No Kid Hungry
Food insecurity can affect anyone. Millions of families in America are one emergency away from experiencing hunger. Just ask Detroit-native Victoria Washington, who, in 2017, launched her own cookie-dough business that was thriving. She was selling at movie theaters and ballparks, and even had her own storefront at the local mall. She never imagined that she would one day be struggling to put food on the table for her daughter, Addison.
But then COVID-19 hit, and Washington was forced to shut down her business.
“I wasn’t able to just coast and wait for the pandemic to get better,” she says. “I had to ensure that Addison had her basic needs met during that time.”
A top concern for Washington? Making sure her daughter, who was three at the time, had access to healthy, high-quality food. The alternative, as countless studies have shown, can be detrimental—an iron deficiency in the first few years of a child’s life, for instance, can impact the cognitive, socio-emotional, motor and physiological health, and even change the structure of the brain.
Thankfully our #VBGIVESBACK partner, No Kid Hungry, was there to help provide emergency food distributions in her community. “I am so grateful,” says Washington, who now works in the nonprofit space. “To all the donors and volunteers, thank you for sacrificing your money and time and for trusting the vision behind No Kid Hungry.”
How did things change for you during the pandemic?
Our world came to a halt. We had built our business as a concession, selling at entertainment venues like arenas—that industry was hit hard. People weren’t going out. We had to shut down and think about how to pivot.
What was that like? What were your immediate concerns?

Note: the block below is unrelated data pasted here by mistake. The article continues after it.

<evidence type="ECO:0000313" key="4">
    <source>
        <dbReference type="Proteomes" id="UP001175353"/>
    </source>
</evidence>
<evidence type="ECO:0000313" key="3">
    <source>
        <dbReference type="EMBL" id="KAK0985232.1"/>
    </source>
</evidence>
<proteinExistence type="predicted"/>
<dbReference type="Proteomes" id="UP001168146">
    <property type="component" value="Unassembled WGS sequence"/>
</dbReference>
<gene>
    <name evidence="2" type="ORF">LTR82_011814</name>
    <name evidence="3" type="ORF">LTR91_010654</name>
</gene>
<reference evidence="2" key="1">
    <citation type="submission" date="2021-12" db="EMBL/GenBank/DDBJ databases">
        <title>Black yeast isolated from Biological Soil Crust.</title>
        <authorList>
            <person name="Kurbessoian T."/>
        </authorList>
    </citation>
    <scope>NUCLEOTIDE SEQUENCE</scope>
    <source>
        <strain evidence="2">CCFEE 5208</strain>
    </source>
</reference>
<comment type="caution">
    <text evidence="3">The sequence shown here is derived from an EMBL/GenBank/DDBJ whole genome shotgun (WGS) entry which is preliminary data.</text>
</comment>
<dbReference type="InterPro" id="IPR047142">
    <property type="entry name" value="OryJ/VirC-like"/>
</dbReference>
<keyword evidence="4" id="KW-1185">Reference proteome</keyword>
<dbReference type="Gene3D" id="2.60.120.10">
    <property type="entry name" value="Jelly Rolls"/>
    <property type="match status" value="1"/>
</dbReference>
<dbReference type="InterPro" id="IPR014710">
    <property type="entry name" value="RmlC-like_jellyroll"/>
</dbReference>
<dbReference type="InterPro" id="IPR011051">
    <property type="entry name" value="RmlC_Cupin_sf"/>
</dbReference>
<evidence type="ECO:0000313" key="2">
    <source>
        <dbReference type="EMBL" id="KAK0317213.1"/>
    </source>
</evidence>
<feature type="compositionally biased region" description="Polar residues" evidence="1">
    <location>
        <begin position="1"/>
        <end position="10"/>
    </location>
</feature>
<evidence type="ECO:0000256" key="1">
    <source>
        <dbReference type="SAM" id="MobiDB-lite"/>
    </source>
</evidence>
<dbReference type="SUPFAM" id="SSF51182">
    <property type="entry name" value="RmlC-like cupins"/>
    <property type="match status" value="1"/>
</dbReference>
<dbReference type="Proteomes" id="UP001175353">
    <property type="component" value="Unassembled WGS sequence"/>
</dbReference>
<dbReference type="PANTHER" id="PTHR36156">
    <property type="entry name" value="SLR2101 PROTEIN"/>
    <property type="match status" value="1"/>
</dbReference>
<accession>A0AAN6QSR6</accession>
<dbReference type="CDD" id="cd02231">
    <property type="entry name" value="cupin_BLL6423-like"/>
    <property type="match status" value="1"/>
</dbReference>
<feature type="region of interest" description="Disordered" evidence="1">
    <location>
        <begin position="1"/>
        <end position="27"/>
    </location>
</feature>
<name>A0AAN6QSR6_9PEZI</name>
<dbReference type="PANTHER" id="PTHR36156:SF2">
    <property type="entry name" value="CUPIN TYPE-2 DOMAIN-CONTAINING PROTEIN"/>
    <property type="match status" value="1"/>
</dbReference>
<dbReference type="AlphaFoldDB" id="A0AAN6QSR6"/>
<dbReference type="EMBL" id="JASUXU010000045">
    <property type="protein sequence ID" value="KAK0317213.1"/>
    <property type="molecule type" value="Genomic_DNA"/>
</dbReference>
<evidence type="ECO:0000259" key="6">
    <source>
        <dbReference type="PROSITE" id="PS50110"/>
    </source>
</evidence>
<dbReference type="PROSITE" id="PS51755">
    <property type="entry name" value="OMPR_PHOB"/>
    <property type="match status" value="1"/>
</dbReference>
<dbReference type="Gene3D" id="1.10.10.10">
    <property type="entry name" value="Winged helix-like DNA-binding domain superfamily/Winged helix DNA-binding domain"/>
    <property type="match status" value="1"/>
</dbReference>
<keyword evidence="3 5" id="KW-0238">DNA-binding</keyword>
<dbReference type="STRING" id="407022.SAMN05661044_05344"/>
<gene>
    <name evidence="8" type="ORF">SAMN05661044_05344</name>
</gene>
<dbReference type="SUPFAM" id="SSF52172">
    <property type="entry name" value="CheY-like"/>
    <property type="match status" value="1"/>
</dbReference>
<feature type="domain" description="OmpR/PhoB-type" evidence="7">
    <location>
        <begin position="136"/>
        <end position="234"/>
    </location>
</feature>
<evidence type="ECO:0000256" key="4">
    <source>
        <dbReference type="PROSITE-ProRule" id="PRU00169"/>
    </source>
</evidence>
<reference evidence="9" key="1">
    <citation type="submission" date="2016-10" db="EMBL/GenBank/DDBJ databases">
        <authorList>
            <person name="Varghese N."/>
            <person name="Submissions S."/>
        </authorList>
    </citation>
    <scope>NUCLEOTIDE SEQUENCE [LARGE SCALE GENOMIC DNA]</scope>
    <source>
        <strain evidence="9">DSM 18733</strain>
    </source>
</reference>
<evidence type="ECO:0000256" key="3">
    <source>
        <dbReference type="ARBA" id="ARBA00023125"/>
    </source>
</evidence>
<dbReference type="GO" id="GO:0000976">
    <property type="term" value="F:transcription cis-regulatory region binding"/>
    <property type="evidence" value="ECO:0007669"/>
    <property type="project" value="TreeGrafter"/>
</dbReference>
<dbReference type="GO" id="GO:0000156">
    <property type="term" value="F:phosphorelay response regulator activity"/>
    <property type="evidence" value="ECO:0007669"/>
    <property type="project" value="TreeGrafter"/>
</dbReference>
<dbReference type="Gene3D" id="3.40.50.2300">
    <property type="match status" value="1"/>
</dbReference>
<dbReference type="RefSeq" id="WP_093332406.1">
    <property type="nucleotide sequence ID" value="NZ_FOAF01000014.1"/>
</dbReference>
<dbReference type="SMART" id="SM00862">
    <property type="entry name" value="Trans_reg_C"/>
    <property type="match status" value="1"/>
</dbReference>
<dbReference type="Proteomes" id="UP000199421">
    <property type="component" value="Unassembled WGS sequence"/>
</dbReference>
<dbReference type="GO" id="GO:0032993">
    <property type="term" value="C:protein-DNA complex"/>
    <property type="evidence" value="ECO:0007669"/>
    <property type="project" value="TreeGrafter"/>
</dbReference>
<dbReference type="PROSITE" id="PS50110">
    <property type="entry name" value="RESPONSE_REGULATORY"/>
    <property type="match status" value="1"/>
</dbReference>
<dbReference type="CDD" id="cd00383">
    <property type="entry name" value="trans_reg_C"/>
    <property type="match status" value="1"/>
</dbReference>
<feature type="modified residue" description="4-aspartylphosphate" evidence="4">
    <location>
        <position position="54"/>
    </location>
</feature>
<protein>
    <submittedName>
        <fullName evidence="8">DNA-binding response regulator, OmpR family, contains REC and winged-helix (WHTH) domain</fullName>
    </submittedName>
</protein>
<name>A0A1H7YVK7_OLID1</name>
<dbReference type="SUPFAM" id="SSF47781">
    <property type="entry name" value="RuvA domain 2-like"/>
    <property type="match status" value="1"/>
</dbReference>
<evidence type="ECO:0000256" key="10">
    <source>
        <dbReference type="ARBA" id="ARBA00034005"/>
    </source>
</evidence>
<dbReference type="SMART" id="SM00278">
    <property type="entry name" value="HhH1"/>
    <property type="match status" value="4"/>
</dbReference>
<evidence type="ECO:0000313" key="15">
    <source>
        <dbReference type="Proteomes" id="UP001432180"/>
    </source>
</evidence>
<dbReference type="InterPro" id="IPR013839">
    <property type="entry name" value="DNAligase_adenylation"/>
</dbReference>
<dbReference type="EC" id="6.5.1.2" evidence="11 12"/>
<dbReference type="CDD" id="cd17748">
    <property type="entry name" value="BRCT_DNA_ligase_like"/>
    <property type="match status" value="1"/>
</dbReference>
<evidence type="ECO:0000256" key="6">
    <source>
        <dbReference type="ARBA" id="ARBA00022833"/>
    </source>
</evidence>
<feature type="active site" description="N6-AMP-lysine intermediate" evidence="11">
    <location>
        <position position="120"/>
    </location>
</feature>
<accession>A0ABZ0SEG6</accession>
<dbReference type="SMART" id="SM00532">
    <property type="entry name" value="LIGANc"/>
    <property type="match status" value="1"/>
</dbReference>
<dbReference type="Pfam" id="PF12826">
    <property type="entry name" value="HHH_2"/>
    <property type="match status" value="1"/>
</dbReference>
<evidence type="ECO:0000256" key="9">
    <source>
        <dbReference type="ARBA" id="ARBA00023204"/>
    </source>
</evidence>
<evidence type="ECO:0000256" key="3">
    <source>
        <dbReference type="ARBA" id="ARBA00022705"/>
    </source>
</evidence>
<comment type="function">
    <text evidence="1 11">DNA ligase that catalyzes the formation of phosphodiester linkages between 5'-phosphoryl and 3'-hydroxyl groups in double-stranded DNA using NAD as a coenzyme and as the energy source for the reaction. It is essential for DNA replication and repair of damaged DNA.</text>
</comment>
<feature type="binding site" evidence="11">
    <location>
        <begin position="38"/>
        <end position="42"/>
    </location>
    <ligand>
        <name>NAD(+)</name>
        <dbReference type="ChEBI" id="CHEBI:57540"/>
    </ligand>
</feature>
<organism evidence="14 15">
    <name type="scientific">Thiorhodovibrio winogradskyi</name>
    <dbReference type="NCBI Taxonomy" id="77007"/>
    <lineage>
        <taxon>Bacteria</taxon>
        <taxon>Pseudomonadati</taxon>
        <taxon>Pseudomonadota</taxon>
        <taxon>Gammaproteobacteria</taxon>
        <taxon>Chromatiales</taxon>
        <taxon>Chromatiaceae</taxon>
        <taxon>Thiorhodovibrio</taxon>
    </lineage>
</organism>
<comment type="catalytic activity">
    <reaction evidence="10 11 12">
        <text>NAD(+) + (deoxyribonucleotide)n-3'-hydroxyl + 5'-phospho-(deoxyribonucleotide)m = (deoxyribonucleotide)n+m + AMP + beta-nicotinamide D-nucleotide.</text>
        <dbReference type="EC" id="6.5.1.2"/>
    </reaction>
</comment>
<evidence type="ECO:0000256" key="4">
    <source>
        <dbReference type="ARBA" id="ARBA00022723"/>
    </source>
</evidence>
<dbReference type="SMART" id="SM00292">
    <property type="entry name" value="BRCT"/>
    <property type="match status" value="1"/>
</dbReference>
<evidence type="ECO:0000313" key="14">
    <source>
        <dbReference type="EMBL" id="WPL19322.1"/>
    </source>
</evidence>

When our business was shut down, it felt like something was taken from me. I was afraid of what would come next and what would be required of me to be able to provide my daughter’s basic needs. The stress of being able to get food—if I didn't have those meals and resources supported by No Kid Hungry, I would have felt very overwhelmed.
Tell us more about that...
The food distribution sites were amazing and very efficient—you stayed in your car, popped open the trunk for them and you were on your way. Not only did this help me save money, but I was able to get access to fresh fruits and vegetables—that was huge.
Addison and I really enjoy cooking and making things from scratch. There's such a tie between food and knowledge—those were the resources I sought, foods that can help her grow developmentally, mentally, and academically and make her body healthy and strong as well. If not for the distribution sites, I would have been forced to make food choices I wouldn't have wanted to make. The pandemic was already a huge stress and, had I not had those resources, it would have been even greater.
Advice to those who may find themselves struggling one day?
It can be very isolating when you’re struggling. I would remind people that the power is in the community. And that sometimes community comes in the form of assistance programs to help us survive through tough times.
“To all the donors and volunteers, thank you for sacrificing your money and time and for trusting the vision behind No Kid Hungry.”
Veronica Beard is partnering with No Kid Hungry to help end childhood hunger. For every purchase on veronicabeard.com between 10/1/23 and 12/21/23, $5 will be donated to No Kid Hungry with a minimum guarantee of $300,000. Learn more here.